What's a robot manicure really like? Quick, cheap, and guilt-inducing.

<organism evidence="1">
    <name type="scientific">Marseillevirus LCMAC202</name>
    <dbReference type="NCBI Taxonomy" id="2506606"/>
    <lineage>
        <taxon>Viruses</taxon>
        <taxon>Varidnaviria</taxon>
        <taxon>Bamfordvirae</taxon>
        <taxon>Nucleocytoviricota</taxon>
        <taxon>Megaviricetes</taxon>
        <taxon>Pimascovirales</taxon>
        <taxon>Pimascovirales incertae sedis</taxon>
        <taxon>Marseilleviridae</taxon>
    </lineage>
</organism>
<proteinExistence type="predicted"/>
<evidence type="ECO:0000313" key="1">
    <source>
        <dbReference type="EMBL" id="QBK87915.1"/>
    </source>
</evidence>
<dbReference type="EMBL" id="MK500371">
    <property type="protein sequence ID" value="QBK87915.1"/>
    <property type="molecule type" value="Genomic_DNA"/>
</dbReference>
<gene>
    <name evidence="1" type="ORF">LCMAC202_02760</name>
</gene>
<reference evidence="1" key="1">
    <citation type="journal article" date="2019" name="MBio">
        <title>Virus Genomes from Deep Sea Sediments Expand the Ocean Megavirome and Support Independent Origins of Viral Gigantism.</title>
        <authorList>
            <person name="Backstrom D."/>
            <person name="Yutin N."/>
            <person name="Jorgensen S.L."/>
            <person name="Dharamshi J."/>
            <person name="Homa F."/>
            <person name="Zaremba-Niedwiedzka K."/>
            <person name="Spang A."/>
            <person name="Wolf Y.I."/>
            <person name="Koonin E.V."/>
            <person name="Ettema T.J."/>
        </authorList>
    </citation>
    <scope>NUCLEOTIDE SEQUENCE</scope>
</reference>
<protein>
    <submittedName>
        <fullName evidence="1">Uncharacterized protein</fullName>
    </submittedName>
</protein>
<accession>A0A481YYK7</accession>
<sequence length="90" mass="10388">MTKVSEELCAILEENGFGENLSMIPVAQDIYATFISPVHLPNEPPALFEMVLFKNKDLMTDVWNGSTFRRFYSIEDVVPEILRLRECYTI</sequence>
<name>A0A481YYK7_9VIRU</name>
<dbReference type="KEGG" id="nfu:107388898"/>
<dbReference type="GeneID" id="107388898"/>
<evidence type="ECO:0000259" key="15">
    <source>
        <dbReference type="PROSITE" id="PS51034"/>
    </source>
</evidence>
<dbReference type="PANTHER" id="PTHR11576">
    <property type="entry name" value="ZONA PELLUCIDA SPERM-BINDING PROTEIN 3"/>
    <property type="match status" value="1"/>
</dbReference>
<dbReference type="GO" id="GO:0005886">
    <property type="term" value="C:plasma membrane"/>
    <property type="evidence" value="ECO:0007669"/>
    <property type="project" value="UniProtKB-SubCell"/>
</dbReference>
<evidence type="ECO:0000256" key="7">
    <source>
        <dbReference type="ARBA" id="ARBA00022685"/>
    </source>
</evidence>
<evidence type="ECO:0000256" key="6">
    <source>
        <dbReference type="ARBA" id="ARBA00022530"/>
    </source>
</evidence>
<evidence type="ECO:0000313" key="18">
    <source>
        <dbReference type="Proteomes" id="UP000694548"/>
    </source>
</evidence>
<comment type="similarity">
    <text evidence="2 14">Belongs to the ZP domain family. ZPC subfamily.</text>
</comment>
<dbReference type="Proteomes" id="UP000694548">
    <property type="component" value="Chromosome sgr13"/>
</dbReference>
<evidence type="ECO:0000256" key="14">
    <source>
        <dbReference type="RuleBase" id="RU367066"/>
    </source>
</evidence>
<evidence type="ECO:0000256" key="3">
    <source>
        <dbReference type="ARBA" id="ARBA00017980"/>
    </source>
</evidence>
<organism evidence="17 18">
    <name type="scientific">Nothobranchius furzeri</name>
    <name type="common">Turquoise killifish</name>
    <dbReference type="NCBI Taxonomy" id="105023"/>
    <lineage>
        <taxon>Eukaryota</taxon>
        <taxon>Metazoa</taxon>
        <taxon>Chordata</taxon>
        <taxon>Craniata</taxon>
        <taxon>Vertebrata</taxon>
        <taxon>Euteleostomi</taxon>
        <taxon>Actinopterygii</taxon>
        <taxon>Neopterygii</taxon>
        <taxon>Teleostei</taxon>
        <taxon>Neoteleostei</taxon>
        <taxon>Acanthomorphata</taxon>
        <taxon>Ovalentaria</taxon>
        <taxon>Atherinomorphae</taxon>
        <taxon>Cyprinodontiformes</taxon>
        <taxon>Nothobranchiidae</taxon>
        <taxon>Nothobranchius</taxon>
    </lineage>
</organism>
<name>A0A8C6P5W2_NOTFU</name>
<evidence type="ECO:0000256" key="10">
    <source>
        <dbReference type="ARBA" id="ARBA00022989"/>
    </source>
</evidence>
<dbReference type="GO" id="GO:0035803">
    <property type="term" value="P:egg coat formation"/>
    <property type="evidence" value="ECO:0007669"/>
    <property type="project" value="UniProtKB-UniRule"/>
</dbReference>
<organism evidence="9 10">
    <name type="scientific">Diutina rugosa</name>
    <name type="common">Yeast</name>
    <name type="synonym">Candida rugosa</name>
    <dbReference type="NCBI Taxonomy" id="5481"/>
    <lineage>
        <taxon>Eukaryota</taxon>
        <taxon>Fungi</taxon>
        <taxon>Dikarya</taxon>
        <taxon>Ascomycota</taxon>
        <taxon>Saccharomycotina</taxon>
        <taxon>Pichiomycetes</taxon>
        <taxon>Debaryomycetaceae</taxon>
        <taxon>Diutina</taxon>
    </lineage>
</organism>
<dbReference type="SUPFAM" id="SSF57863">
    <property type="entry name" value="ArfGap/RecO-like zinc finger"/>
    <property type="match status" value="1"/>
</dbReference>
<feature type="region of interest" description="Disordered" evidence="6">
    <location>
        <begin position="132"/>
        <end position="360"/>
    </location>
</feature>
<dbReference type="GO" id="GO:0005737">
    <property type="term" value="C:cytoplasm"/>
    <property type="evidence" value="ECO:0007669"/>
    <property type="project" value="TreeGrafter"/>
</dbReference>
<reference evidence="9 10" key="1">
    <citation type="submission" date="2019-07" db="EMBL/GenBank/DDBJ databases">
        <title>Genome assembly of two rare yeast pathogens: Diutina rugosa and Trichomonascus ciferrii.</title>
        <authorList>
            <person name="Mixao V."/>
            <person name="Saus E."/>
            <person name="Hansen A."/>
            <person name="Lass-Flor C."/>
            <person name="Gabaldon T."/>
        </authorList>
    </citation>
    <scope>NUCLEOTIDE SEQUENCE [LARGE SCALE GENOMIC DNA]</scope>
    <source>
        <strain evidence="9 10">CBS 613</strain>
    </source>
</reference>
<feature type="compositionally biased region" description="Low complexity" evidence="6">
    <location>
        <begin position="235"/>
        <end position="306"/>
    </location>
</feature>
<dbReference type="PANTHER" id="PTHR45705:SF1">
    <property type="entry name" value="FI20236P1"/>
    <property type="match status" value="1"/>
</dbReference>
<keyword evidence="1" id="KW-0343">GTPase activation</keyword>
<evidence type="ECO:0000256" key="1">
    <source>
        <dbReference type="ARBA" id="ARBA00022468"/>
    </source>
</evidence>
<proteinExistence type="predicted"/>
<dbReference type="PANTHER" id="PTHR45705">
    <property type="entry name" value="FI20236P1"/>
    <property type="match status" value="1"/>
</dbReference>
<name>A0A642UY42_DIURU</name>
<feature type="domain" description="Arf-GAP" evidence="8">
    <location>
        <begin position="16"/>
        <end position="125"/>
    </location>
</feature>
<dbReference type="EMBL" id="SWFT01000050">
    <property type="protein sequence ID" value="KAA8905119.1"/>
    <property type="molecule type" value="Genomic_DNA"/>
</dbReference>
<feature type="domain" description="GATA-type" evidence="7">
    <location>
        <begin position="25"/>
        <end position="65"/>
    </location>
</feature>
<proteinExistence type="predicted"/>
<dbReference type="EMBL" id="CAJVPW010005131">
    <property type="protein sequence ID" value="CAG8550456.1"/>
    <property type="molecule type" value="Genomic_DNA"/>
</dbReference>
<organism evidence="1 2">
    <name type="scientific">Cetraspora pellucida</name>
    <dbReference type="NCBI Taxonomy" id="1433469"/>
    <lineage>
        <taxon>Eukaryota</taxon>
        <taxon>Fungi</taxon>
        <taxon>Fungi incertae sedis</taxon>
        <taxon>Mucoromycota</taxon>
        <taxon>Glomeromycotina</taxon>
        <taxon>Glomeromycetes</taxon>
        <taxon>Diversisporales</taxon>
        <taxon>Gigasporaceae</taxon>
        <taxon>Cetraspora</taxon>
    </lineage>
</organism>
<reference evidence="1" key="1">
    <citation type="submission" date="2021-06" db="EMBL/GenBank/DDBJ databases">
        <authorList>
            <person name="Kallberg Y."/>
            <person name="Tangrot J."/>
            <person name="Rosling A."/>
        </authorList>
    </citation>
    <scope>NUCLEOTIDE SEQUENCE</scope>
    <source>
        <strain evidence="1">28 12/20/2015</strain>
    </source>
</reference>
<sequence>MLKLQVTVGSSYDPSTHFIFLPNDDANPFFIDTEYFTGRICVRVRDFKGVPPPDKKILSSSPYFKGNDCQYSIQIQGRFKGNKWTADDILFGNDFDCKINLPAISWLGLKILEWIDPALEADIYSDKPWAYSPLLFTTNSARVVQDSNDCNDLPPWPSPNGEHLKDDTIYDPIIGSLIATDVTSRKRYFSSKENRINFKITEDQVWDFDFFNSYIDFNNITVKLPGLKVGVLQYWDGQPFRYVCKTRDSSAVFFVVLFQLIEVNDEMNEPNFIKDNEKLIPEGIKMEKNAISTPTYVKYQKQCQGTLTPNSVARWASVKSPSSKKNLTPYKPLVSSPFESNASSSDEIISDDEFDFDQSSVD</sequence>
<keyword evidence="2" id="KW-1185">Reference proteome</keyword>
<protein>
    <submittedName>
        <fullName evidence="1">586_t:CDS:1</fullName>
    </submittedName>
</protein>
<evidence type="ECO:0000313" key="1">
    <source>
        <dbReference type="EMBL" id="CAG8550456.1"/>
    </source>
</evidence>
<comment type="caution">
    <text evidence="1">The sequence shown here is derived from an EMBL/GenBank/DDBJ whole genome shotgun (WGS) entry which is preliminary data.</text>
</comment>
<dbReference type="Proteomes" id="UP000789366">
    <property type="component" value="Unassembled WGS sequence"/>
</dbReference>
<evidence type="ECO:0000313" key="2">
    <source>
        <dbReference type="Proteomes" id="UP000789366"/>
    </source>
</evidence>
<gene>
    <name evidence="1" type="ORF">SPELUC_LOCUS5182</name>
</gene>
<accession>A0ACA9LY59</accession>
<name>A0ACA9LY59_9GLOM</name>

Last week, a robot gave me a manicure.Before you imagine a bipedal humanoid carefully placing a brush in a bottle and lacquering their nails, let me tell you something. The experience was more like inserting my hands into a 3D printer.Each fingernail was scanned by cameras inside a large purple box that looked like a microwave. A small tube of purple-gray nail polish, which I had placed in a front-facing compartment that looked like a printer cartridge, began "painting" my nails in a circular fashion. The tube started painting only after I said "Ready" or hit the touchscreen. My hand was in the right position and the button clicked. Since there wasn't any brush, it wasn't painting at all.Robots can take over your beauty regimen. Credit: Valentin Mah Duverger / MashableAfter approximately 10 minutes of inserting my fingers and re-inserting them into the machine, I was able to get my fingertips perfectly polished. All this for less than $8It reminded me of the key-copying machines found at home improvement stores. You simply insert your key and, after some noise, you get a new copy. The key was actually my finger and the big box was one from Clockwork robotics.The first nail salon with robot techs is Clockwork's Lab, a shopfront in San Francisco's Marina District. The machine testing phase will take place in a temporary location for the next few months. Bookings are solid through July.The robotic experience was not without human contact. It was far from it. Tracy Torhan (the newly hired director of business development & operations at Clockwork), welcomed guests and helped them choose from 10 colors. She also explained how everything works. These two were able to remove any old polish from customers who came in with it.The two Clockwork machines, which were located near the humans, sat on tables opposite each other. The screens of the Clockwork machines clearly explained what you needed to do. They also showed you how to position your fingers and hands. However, the human guidance made things more fluid. When I was waiting for the tube's start, but didn't push my finger enough into the slot, the humans offered a suggestion or nudge: "Just a little more until you hear the click." That personal touch is not provided by the robot.You have 10 fingers so you can get into the rhythm of the robot dance. When I had inserted my pinky into the soft plastic strap that holds each finger in place, and then grabbed the hand rest for each finger, I already envisioned coming back for another manicure. The efficiency and low cost of the manicure were both impressive to me. This manicure was quicker, more precise, and had fewer stroke lines than a traditional manicure.I imagined that I would eventually be a professional, and no one would need to remove the paint from my thumbs, which had become smudged by the robot's painting. I would be done in about 10 minutes. That doesn't include the time it took to dry my nails. I wouldn't be distracted again by the novelty of the machine or the human-free process. I would also know how to position myself so that my thumb doesn't touch the side of the hand rest.This manicure is completely bare-bones. There are no pedicures or gel paints, acrylics, French tips, or designs. You only need one coat of polish. There is no nail trimming, trimming, cuticle removal or buffing. There are no lotion-laden hand massages. Your nails will still look and feel the exact same as when you come out with them, but with some color.You can enjoy some robotic pampering. Credit: Valentin Mah Duverger / Mashable Ten fingers later, it's done. Credit: Valentin MahDuverger/mashableThe entire thing was only $7.99. You can pay online or in store using a digital wallet. There was no tip. No awkward money exchange. No small talk. This is where it gets awkward. It was almost too simple, too fast and efficient, as well as too expensive. (I was assured by workers that every manicure used a high-quality polish, even though it was not named.A traditional manicure can be found in San Francisco for only $15. This does not include a tip. It takes time (about one hour), and you need someone to take care of your hands, nails and remove any dirt or grime. This is a purely cosmetic, unneeded beauty ritual that can be uncomfortable.The nail industry can be a great source of employment, even though it is a hazardous work environment for many, especially undocumented workers. According to the New York Nail Salon Workers Association, there are over 4,000 salons in New York City. According to Allure magazine, as many 80 percent of the nail salon workers in New York City were affected by the COVID pandemic and didn't qualify under federal assistance despite the fact that most salons had shut down or been permanently closed during the epidemic, Allure reported.Salons are now reopening. And there is more competition from a contactless nail technician who doesn't want to touch your nails and isn't poisoned with salon fumes or chemicals. According to an Oxford Economics study, automation is expected to increase the number of jobs in manufacturing, retail, healthcare, trucking and trucking. Robots are more often involved in the production of cosmetics than providing services. Robots could be more involved in nail care by reducing workplace risks and making it easier for customers to interact with them. But what happens when human workers are replaced by robot techs?Renuka Apte is Clockwork's CEO. She is a Georgia Tech alum in computer science with a background as an engineer and doesn't plan to take over nail salons or replace them. The Bay Area-based company sees itself as complementary and can be used in between appointments. The CEO of Clockwork described her service as mini-cures in the New York Times. She claims that it could be integrated into a salon alongside nail technicians for quick touch-ups or re-colorings. The SF lab is more of a proof-of-concept location than a permanent salon setup.Clockwork would love to have other businesses, whether they are traditional beauty salons or apartments looking for better amenities, lease or purchase its manicure machines.Choose a color to use for the robo-manicure. Credit:Clockwork, formerly Marionet AI, was founded in 2017 as a beauty technology company. It recently emerged from stealth mode having raised its initial round of $3million from Initialized Capital, Alexis Ohanian's venture capital firm. It's not stealthy anymore.The internet is abuzz with selfies and robo-painted nails via TikToks and YouTube videos as well as Instagrams and YouTube videos. A robot-operated nail salon made it to a recent episode on NPR's Weekend Quiz Show, "Wait Wait...Don't Tell Me". It was part of a limerick clue that said, "When your fingers come off, they'll look so hot...manicures by a robot."There are other nail tech companies popping up but they're more focused on at-home experiences. ManiMe, for example, sends custom 3D-printed stickers to your nails after you take a photo of your hands. The Nimble home manicure system with a robotic arm to apply polish; it is already 100% funded on Kickstarter.During my Friday afternoon appointment, a steady stream of people stopped by to look at the sign that said "The First Robot Manicure For Unstoppable Humans"The company stores your fingernail camera footage for 24 hours. This is to help train and improve its machine-learning algorithm. The bot's public debut was less than two months ago. It is still learning about different nail shapes, sizes, lengths, and lengths. Every day, Clockwork engineers review what errors and problems were made during "lab" appointments. For example, when a nail was missing a spot or had uneven paint. After the machine left a tiny smudge on my fingers, data from my manicure will help me plan for shorter nails in the future.Perhaps it will learn to do pedicures next.